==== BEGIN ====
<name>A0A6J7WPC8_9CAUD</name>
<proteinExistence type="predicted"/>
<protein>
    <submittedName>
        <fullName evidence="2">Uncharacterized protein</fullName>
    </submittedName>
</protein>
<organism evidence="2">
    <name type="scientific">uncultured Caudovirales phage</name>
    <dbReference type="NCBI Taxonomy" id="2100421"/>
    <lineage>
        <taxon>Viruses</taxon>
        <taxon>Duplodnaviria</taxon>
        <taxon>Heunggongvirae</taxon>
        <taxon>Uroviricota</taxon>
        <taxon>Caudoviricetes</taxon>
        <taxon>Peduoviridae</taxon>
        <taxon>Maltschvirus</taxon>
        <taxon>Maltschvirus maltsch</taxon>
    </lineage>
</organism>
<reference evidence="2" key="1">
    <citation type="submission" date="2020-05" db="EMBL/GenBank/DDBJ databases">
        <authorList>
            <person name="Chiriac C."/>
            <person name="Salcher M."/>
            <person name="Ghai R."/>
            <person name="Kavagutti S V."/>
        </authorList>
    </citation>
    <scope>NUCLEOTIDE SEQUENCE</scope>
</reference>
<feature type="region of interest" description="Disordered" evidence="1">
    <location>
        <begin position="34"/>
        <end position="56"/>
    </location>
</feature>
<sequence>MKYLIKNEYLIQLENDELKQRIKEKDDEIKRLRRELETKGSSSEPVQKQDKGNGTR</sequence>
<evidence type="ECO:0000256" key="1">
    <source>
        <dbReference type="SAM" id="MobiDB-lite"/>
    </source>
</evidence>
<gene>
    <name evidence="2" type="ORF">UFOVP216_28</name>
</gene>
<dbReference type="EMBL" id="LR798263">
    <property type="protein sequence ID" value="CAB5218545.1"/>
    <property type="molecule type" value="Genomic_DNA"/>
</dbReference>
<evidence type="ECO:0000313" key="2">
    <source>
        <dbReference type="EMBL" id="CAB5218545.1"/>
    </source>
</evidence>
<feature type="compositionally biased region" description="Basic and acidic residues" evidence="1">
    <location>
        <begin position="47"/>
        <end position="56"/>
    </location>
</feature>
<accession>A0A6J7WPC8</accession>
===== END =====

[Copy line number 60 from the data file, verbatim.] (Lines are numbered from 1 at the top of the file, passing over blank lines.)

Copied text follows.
        <end position="56"/>